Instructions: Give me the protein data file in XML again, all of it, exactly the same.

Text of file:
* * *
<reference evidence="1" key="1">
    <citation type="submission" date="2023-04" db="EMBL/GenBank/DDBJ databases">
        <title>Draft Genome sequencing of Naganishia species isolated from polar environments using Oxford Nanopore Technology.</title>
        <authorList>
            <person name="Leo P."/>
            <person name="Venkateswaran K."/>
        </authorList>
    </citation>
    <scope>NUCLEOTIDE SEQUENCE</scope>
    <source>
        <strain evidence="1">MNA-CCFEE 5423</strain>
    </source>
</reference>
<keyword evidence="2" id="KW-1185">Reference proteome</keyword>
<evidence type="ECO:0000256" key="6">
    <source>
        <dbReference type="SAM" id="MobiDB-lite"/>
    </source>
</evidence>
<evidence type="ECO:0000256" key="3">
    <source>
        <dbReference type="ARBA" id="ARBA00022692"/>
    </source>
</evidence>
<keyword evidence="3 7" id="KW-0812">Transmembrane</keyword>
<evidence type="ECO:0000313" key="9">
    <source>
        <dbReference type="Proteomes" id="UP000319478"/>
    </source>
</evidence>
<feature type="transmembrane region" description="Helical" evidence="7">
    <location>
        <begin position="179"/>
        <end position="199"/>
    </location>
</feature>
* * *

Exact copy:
<reference evidence="1" key="1">
    <citation type="submission" date="2023-04" db="EMBL/GenBank/DDBJ databases">
        <title>Draft Genome sequencing of Naganishia species isolated from polar environments using Oxford Nanopore Technology.</title>
        <authorList>
            <person name="Leo P."/>
            <person name="Venkateswaran K."/>
        </authorList>
    </citation>
    <scope>NUCLEOTIDE SEQUENCE</scope>
    <source>
        <strain evidence="1">MNA-CCFEE 5423</strain>
    </source>
</reference>
<keyword evidence="2" id="KW-1185">Reference proteome</keyword>
<evidence type="ECO:0000256" key="6">
    <source>
        <dbReference type="SAM" id="MobiDB-lite"/>
    </source>
</evidence>
<evidence type="ECO:0000256" key="3">
    <source>
        <dbReference type="ARBA" id="ARBA00022692"/>
    </source>
</evidence>
<keyword evidence="3 7" id="KW-0812">Transmembrane</keyword>
<evidence type="ECO:0000313" key="9">
    <source>
        <dbReference type="Proteomes" id="UP000319478"/>
    </source>
</evidence>
<feature type="transmembrane region" description="Helical" evidence="7">
    <location>
        <begin position="179"/>
        <end position="199"/>
    </location>
</feature>